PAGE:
“The flame that burns twice as bright burns half as long.” –Lao Tzu
With hundreds of billions of stars in the Milky Way, you’d think the largest star we’ve ever discovered would be in the most intense star-forming regions here, perhaps towards the galactic center. It’s a good thought, as we’ve discovered stars up to 175 solar masses there, but it’s wrong.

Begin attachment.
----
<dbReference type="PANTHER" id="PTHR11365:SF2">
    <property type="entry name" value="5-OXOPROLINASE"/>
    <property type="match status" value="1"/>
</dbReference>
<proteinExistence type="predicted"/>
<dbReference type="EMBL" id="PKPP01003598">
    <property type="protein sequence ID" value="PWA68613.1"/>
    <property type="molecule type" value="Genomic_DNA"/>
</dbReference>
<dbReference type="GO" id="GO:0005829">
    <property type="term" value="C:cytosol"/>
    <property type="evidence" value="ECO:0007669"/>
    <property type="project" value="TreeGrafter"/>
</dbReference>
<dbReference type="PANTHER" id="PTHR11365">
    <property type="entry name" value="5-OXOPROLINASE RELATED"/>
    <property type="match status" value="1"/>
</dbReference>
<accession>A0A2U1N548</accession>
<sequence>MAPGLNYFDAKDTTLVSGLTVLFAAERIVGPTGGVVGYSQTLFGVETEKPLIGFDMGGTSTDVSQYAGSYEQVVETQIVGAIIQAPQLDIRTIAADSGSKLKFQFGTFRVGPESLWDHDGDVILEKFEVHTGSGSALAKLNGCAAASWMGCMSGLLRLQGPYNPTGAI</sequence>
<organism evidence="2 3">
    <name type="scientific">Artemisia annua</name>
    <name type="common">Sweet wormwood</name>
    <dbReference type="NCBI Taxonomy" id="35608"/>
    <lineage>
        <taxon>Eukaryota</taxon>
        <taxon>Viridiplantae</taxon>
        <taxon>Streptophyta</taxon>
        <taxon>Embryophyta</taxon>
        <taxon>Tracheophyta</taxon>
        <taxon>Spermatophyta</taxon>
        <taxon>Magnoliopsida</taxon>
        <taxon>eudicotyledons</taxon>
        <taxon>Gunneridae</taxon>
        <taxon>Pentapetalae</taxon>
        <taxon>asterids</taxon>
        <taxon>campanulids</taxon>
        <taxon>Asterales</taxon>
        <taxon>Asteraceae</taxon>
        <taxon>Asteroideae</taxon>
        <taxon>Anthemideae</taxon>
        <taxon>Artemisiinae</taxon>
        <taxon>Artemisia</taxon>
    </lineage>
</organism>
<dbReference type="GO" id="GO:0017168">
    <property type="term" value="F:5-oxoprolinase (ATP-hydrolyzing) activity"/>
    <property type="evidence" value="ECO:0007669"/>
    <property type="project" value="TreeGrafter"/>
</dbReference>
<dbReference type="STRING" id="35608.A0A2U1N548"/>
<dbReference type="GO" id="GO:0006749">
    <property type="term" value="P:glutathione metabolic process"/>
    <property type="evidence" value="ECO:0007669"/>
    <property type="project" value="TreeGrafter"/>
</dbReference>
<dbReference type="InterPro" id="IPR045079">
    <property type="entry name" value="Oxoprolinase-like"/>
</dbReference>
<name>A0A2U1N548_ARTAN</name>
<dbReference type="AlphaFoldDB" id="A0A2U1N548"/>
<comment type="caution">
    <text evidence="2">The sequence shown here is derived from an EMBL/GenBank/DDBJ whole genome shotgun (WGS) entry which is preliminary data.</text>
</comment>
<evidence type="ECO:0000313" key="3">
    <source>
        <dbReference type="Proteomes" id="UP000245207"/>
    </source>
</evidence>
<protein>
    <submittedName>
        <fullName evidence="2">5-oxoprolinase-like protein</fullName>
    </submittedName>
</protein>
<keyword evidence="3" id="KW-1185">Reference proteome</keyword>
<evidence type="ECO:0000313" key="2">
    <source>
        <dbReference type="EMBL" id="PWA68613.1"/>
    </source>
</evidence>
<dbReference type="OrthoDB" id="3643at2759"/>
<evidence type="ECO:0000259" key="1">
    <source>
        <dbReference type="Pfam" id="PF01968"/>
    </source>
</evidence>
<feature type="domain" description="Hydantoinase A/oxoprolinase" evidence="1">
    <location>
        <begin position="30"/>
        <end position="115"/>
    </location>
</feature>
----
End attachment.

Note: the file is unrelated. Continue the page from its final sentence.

As it turns out, the largest star we know of is located some 160,000 light years away in the local group’s fourth largest galaxy: the Large Magellanic Cloud. At the very center of the Tarantula Nebula, itself 1000 light years across, lies the star cluster R136, which contains at its core a single star some 260 times the mass and more than seven million times the luminosity of our Sun.